How to construct an argument

An argument is defined in philosophy as a set of statements — a claim and one or more reasons — where the reasons jointly provide support for the claim or justify the claim. Reasons increase our confidence in a claim. In the context of the Reflect! approach, the primary purpose of an argument is not to justify the truth of opinions or knowledge, or to convince or defeat an opponent; the purpose of an argument is to learn from attempts to justify a claim how the formulation of this claim can be improved.

Argument mapping software

Since it is important for such learning to get the structure of an argument right, we recommend the use of argument mapping software. A software tool that provides a lot of user support for the construction of arguments on its web site is MindMup. It allows the creation of argument maps on a google drive: An introduction is available at and a video at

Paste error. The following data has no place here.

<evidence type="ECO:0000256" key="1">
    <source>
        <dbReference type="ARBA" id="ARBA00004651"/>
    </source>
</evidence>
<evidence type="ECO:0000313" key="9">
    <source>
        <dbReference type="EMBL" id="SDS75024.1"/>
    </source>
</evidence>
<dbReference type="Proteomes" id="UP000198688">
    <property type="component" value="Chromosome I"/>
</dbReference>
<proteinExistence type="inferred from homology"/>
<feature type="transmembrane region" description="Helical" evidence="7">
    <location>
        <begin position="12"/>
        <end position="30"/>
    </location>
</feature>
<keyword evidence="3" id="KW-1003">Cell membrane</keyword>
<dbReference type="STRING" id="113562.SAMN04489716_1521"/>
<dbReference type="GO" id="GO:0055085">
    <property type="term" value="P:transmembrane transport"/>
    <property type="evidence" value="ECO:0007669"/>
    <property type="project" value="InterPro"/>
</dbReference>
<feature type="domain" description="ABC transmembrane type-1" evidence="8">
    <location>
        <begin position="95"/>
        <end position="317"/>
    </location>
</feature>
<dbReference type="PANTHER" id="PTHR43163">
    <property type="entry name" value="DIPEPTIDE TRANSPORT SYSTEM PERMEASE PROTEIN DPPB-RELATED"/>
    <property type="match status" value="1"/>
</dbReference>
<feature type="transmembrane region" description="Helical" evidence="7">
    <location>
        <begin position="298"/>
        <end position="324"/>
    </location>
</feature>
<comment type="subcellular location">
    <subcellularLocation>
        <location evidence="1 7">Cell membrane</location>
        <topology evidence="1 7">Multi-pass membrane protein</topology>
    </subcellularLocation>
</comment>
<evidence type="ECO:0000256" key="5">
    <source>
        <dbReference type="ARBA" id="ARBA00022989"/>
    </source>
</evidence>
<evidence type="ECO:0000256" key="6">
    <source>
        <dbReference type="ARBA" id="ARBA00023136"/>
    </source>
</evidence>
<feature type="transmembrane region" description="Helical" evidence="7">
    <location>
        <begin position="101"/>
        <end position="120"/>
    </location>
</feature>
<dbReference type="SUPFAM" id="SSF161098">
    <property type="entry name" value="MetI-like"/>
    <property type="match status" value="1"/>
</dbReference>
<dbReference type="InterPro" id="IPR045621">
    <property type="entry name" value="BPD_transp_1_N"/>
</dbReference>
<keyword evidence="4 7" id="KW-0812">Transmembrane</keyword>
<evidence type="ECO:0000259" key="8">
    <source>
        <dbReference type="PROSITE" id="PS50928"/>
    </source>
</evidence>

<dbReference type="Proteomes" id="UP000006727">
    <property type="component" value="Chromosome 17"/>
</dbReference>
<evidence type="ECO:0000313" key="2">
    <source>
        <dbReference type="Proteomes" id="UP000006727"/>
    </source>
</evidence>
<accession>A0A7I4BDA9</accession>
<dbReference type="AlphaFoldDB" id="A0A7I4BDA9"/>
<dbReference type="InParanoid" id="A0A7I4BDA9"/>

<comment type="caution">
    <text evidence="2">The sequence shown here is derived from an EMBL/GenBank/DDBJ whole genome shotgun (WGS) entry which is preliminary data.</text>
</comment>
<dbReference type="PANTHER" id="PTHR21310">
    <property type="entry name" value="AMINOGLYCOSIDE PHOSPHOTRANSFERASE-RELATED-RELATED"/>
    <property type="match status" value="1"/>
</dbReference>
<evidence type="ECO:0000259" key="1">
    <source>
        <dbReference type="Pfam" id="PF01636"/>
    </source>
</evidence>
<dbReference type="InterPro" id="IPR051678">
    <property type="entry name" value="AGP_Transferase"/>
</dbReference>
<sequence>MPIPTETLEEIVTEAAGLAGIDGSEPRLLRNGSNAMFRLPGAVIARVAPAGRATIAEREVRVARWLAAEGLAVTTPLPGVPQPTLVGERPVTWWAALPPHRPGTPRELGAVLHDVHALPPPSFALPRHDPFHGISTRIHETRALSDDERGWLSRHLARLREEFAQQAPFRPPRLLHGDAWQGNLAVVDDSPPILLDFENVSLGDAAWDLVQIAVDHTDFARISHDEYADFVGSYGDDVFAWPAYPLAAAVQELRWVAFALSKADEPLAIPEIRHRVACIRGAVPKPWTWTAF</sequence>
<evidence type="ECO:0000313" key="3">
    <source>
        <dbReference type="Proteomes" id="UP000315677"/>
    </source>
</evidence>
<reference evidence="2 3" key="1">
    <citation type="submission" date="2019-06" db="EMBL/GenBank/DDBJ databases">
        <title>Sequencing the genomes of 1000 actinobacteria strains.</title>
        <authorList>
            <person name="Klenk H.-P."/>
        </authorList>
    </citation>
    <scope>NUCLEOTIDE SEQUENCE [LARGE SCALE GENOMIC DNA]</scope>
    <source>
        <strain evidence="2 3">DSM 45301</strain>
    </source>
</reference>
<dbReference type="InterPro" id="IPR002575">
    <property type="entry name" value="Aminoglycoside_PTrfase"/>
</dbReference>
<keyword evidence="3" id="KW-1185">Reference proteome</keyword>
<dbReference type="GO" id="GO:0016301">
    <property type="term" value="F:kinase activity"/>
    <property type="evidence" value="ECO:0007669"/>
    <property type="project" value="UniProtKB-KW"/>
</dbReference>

A second tool is Rationale. On its website you will find many videos and other materials on argument mapping and critical thinking.

Assessing the quality of arguments

To assess the quality of arguments — both the ones you create and those of others — use criteria that are described in Hoffmann-Catrambone_2023_how-to-assess-arguments.

Argumentation schemes

There are well-known lists of argumentation schemes that provide structures for particular purposes. The ReasoningLab published various collections of argumentation schemes. A comprehensive discussion of argumentation schemes and “critical questions” that should be asked for arguments that follow such a scheme is available in:

Walton, D. N., Reed, C., & Macagno, F. (2008). Argumentation schemes. Cambridge; New York: Cambridge University Press.